New Generation

Back to Artist
  • Click on image to enlarge

    Photo: Stephen Pitkin/Pitkin Studio
2002
Wood, steel, clothing, twine, tin, enamel, spray paint, and Splash Zone compound
69.5 x 60 x 17 inches

Collection of:

Description: 

New Generation, a two-­sided sculpture, offers another alternative vision of power in the south­ern landscape, a power identified with energy latent in nature.

New Generation, a two-­sided sculpture, offers another alternative vision of power in the south­ern landscape, a power identified with energy latent in nature. Seen from one side, the piece presents a latticework maze of weathered branches, wire, and found materials. Through gaps in the maze, we see bright  ashes of cloth. Viewed from the opposite side, the cloth background, which is composed of T-­shirts in a rough quiltlike pattern, becomes a torn and ragged skin that only partially conceals the tangle of branches, roots, and other objects. This thicket of ghostly white recalls the brush-­arbor meetings organized by slaves—unsanctioned, often forbid­ den religious gatherings in the wild. The vivid colors flickering through the white thicket call to mind the birds in Freedom Cloth, both sheltered and hopelessly entangled in the forest that surrounds them.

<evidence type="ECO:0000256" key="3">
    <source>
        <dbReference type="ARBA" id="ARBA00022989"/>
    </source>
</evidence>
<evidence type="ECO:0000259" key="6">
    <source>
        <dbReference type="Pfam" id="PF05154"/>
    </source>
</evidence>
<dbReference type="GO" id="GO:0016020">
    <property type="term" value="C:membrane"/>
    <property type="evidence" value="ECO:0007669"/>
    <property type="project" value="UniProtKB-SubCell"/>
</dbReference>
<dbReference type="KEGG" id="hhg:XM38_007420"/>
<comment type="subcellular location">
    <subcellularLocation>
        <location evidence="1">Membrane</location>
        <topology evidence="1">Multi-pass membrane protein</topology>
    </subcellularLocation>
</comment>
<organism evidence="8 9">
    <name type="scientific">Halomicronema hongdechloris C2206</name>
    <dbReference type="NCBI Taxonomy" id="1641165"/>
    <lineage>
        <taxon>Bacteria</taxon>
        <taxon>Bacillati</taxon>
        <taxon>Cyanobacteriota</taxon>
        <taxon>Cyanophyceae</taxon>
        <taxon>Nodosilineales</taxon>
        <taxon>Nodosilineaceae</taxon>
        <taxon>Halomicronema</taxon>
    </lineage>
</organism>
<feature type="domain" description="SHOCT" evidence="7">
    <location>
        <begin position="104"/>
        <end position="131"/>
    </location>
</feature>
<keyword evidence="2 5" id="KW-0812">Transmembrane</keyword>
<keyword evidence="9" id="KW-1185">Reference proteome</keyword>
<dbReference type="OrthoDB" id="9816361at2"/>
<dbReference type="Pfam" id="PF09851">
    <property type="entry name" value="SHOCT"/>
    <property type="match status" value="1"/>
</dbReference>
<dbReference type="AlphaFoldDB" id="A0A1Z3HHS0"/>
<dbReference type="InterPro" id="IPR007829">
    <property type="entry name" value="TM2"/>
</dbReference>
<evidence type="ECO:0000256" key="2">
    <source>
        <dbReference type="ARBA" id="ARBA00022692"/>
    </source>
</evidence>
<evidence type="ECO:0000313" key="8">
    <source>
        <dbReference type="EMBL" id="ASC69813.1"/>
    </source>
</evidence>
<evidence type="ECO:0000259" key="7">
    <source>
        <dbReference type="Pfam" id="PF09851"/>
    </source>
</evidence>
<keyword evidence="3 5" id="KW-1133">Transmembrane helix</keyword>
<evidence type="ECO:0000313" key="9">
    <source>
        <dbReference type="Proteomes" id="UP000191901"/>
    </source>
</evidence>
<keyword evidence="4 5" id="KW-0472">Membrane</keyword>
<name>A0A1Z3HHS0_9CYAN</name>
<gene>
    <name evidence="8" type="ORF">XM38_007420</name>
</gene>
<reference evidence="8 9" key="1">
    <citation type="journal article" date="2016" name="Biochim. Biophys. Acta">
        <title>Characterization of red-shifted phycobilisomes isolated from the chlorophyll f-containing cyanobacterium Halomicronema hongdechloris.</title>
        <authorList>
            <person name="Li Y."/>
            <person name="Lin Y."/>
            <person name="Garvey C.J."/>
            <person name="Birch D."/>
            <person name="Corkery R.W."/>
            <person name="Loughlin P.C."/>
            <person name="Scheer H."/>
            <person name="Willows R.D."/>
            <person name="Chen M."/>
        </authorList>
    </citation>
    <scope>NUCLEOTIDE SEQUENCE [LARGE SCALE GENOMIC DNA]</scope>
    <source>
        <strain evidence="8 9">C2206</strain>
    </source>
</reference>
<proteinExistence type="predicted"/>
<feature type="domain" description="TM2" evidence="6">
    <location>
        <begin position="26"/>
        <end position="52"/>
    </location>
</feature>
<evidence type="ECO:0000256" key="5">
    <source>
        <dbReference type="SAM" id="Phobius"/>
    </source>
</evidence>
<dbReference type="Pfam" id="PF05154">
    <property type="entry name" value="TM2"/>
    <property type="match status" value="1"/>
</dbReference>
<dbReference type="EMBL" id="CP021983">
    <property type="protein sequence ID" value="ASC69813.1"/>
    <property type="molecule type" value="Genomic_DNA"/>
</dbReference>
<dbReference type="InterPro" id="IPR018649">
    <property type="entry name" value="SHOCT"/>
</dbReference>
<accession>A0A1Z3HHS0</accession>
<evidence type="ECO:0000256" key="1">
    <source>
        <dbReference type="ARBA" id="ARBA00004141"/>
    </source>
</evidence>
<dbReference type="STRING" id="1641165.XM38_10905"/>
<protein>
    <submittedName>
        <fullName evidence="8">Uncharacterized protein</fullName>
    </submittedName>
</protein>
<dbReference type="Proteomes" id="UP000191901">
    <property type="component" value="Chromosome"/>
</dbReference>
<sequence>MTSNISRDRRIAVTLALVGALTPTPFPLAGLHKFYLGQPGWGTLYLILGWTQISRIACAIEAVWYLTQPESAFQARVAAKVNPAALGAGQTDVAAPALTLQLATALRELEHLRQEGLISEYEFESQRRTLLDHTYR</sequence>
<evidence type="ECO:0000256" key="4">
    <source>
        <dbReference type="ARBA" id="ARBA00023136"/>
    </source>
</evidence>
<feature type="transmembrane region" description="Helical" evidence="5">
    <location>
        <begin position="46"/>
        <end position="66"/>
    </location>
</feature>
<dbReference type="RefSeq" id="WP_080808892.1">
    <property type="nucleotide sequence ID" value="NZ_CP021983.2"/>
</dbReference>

The thicket in New Generation also evokes deep associations with the tradition of root sculptures fashioned by African American artists throughout the South, a tradition frequently referenced and recontextualized in Dial’s art. Assembled from found and recycled materials and often elaborated with paint, root sculptures resist easy interpretations in the way that the tangle of wood and metal in New Generation frustrates our gaze into its depths and screens the objects it shelters. The white color of Dial’s roots and branches conjures a feeling of bleached and tangled bones, or a streambed seen through moving water, a possible reference to the ancestral legacies from which Dial’s “new generation” will emerge. The pre­dominant materials—fabric scraps, steel­ and ­wire armature, and found roots—evoke three genres of southern black creativity—quiltmaking, metalworking, and root sculpting—that Dial considers the basis for his artistic practice. The work urges further ques­tions and speculations: Does Dial see himself as the next generation of a black tradition that birthed root sculpture and the quilt aesthetic? Do the found roots and cloth scraps contain a generative force of their own? Is the generative power within nature or within humanity itself? —Bernard L. Herman